Janet Porter

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Janet Porter
Janet L. Folger

(1962-10-13) October 13, 1962 (age 56)
OccupationConservative activist, radio personality
Known forAnti-abortion activism
David Porter (m. 2008)

Janet L. Folger Porter (born October 13, 1962)[1] is an American activist who is the founder and president of Faith2Action.


Porter founded the now defunct website ReaganBook and, in 2003, conservative Christian ministry Faith2Action.[2] Porter is most known for her anti-abortion[3] and anti-LGBT activism. In 2018, the Southern Poverty Law Centre designated Faith2Action a hate group for its anti-LGBT stance.[4]

In 2017, she served as a spokesperson for Roy Moore in his campaign for the United States Senate special election in Alabama, 2017, drawing media attention for repeatedly refusing to answer direct questions about the candidate's publicly stated beliefs.[5][6]

She was the National Director for the Center for Reclaiming America, during 1997 to 2002, and an Ohio Right to Life legislative director. Porter has also worked for campaigns supporting George W. Bush for president; Mike Huckabee for president; Mandate to Save America; Birther Movement; and Risk Factors: Homophobia.

Anti-abortion activism[edit]

Porter's efforts supporting the passing of fetal heartbeat bills in American state legislatures has led to her being described as "in many ways the godmother of the heartbeat movement." Prior to founding Faith2Action in 2003, she was the legislative director for Ohio Right to Life for 1988 to 1997.[3][7] At Ohio Right to Life, she helped lobby for the first partial-birth abortion ban in the United States, which was later upheld by the Supreme Court in Gonzales v. Carhart. She then served as the national director of the Center for Reclaiming America from September 1997 to 2002. She has said that she joined the Center because she wanted to focus on more issues than just abortion. At the Center, she led a campaign promoting the idea that homosexuality is an individual choice.[8]

The original Ohio "Heartbeat Bill" (House Bill 493) was authored by Porter, who launched the first version of it in Ohio in 2011, and advocated for its passing; former Governor John Kasich then vetoed it twice, prior to its passing in 2019.[9] In 2011, she played "testimony" from a fetus in legislative hearings on the bill, by projecting an ultrasound image onto a screen and showing it to legislators.[10]

Introduced in 11 states, and passed by legislatures in four more, Porter’s bill is supported by conservatives seeking to mount a challenge to Roe v Wade. [11]

Faith2Action radio show[edit]

Porter previously hosted a radio show, also called Faith2Action, before it was cancelled in 2010. VCY America, the show's parent company, said it cancelled the show because Porter had expressed views too similar to dominion theology. The following week, she posted a blog post denying that she supported dominion theology.[12]

Political candidacy[edit]

In 2016, Porter ran unsuccessfully against Larry Obhof in the Republican primary for the Ohio Senate's 22nd district. During her candidacy, she criticized Republican opponents for not supporting her heartbeat abortion bills.[13][14] Her campaign for Obhof's senate seat was supported by Mike Huckabee. In a February 2016 video, Huckabee announced that he was supporting Porter because she would fight "for faith, family and for freedom."[15]


Porter is the author of several books published by Random House, including True to Life and The Criminalization of Christianity.[16]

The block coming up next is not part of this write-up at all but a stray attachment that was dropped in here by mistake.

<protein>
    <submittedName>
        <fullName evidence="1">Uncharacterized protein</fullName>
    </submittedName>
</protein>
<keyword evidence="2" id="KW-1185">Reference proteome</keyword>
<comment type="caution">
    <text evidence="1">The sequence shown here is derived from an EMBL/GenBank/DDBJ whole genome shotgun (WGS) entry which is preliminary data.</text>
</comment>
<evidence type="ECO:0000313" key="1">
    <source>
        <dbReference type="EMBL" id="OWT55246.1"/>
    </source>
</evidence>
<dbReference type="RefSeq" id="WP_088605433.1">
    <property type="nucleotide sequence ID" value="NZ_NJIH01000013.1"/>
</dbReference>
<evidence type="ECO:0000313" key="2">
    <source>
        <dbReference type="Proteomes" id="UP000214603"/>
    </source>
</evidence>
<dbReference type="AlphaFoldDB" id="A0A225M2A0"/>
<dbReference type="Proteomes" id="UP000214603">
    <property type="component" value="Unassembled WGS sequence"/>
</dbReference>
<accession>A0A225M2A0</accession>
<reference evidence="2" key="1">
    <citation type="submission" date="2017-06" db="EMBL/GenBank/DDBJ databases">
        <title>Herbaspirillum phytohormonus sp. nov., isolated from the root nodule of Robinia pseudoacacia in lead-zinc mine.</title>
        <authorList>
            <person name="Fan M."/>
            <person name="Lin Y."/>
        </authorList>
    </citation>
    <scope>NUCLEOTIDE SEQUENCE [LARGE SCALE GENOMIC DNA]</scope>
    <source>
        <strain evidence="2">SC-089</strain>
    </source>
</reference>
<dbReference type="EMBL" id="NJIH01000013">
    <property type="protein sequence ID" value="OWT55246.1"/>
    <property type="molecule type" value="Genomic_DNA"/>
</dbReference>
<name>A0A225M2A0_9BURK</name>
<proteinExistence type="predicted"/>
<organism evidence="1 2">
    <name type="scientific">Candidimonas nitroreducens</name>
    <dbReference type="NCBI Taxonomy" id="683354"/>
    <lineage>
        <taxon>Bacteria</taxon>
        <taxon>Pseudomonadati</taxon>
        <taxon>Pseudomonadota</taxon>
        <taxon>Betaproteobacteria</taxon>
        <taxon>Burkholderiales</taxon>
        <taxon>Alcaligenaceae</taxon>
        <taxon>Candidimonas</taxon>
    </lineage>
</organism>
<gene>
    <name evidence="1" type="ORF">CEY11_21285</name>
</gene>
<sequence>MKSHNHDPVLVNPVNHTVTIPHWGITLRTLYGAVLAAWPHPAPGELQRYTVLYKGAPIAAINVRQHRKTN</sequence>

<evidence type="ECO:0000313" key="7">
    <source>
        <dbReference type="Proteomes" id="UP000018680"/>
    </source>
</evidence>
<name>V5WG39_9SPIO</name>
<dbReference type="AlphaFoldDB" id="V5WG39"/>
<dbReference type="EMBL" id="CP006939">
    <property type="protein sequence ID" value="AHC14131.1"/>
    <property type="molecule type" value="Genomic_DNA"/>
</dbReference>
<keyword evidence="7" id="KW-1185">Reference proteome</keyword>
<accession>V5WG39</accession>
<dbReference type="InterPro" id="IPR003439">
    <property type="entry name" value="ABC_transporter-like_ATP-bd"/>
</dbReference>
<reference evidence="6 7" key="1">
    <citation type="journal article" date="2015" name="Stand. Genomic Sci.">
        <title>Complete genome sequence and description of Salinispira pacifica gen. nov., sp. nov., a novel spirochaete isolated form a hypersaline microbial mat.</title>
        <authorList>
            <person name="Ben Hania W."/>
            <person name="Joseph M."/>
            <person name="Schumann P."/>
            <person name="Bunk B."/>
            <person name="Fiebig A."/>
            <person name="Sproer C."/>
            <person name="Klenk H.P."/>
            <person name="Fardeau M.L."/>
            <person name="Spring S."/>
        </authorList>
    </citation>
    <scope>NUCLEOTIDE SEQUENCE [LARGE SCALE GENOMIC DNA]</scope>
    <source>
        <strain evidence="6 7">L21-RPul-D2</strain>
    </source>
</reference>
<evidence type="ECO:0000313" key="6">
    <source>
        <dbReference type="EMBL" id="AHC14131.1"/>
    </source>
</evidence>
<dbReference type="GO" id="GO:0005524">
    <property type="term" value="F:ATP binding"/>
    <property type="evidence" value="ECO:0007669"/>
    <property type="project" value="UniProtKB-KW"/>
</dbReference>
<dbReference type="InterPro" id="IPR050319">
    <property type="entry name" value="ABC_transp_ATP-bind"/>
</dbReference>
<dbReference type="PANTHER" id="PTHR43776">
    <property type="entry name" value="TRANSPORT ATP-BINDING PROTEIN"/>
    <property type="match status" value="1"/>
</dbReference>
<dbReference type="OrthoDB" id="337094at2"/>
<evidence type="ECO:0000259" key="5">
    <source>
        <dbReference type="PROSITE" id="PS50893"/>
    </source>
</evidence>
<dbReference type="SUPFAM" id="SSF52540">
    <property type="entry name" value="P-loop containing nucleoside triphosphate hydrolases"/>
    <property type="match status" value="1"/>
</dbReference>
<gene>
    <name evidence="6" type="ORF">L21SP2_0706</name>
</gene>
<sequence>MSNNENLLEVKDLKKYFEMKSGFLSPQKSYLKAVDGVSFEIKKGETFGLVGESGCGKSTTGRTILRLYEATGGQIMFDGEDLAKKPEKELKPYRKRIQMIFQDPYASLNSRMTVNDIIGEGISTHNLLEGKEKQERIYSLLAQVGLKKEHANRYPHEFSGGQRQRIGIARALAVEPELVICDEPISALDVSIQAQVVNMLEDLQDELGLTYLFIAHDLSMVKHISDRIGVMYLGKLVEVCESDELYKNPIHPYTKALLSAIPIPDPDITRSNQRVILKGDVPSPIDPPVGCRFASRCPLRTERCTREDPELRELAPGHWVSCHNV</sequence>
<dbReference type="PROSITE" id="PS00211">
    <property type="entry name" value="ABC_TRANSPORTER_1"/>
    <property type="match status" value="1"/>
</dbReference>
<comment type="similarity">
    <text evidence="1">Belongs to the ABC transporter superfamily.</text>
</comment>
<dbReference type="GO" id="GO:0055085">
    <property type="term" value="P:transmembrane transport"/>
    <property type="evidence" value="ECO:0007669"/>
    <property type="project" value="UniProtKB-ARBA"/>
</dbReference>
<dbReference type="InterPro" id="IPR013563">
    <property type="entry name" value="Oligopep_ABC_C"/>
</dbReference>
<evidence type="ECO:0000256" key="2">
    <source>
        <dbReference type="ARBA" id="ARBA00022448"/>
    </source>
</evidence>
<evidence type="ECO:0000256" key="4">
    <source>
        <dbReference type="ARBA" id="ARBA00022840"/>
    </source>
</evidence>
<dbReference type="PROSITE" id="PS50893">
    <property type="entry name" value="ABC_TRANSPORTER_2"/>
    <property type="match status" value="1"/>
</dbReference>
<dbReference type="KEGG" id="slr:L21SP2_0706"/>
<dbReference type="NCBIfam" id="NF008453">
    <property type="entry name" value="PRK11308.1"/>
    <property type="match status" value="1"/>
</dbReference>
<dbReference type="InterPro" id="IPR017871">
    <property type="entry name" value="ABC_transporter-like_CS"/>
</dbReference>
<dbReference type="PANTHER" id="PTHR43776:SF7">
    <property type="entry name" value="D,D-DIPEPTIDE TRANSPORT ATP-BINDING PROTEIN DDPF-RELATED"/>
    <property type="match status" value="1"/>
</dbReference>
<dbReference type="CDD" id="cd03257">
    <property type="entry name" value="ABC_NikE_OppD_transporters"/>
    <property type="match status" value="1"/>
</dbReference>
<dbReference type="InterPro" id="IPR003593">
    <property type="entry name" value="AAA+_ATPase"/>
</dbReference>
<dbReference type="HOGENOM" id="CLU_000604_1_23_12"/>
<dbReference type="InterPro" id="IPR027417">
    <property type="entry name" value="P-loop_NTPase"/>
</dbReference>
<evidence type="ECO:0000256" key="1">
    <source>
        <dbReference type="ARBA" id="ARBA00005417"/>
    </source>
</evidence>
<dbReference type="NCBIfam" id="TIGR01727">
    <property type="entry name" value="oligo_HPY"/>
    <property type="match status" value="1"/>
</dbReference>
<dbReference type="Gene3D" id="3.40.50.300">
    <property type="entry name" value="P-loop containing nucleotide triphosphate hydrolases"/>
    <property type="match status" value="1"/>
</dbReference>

She has authored a column for WorldNetDaily since 2007, in which she has promoted conspiracy theories about Barack Obama, including that he is not a U.S. citizen.[12]


  1. ^ "Janet L. Folger Porter". flvoters.com. Retrieved 2017-08-21.
  2. ^ Lecher, Colin (2014-07-31). "The swift death of ReaganBook, the Facebook for patriots". The Verge. Retrieved 2017-08-20.
  3. ^ a b Cottle, Michelle (2013-07-07). "Janet Folger Porter, Abortion Warrior, on Her Heartbeat Crusade". The Daily Beast. Retrieved 2017-08-20.
  4. ^ "In 2018, 36 hate groups were tracked in Ohio". Southern Poverty Law Center.com. Retrieved 2019-05-20.
  5. ^ Balmert, Jessie (2017-12-06). "Roy Moore's new spokeswoman: An Ohioan with roots in state's abortion fights". cincinnati.com. Retrieved 2017-12-06.
  6. ^ Cilizza, Chris (2017-12-05). "Roy Moore's 'non-accusers' and 15 other outrageous quotes on the Alabama Senate race". cnn.com. Retrieved 2017-12-06.
  7. ^ "Janet Folger Porter". www.ambassadorspeakers.com. Retrieved 2017-08-20.
  8. ^ Smyth, Julie Carr (2011-09-17). "Anti-abortion activist center stage in Ohio fight". The News-Herald. Retrieved 2017-08-21.
  9. ^ Ingles, Jo (2019-04-18). "Driving Force Behind Heartbeat Bill Left Out Of Bill Signing Celebration". The Columbus Dispatch. The Statehouse News Bureau.
  10. ^ Thomson-Deveaux, Amelia (2014-04-15). "The Abortion Restriction That's Too Extreme for Most Pro-Lifers". The American Prospect.
  11. ^ Glenza, Jessica (2019-04-25). "The anti-gay extremist behind America's fiercely strict abortion bans". The Guardian. Guardian Media Group.
  12. ^ a b Liss-Schultz, Nina (2016-12-09). "The mastermind behind Ohio's new "heartbeat" abortion bill is too extreme for Christian talk radio". Mother Jones. Retrieved 2017-08-20.
  13. ^ Higgs, Robert (2016-01-20). "Mike Dovilla gets nod from Ohio Right to Life in 3-way Senate primary". cleveland.com. Retrieved 2017-08-20.
  14. ^ "Statewide results for Ohio primary election March 15, 2016". cleveland.com. Retrieved 2017-08-20.
  15. ^ AP (2016-02-17). "Mike Huckabee backs anti-abortion activist Janet Folger Porter from Hinckley in Ohio Senate race". www.ohio.com. Retrieved 2017-08-21.
  16. ^ Author: Janet Folger; Amazon.com. Accessed 20 May 2019.

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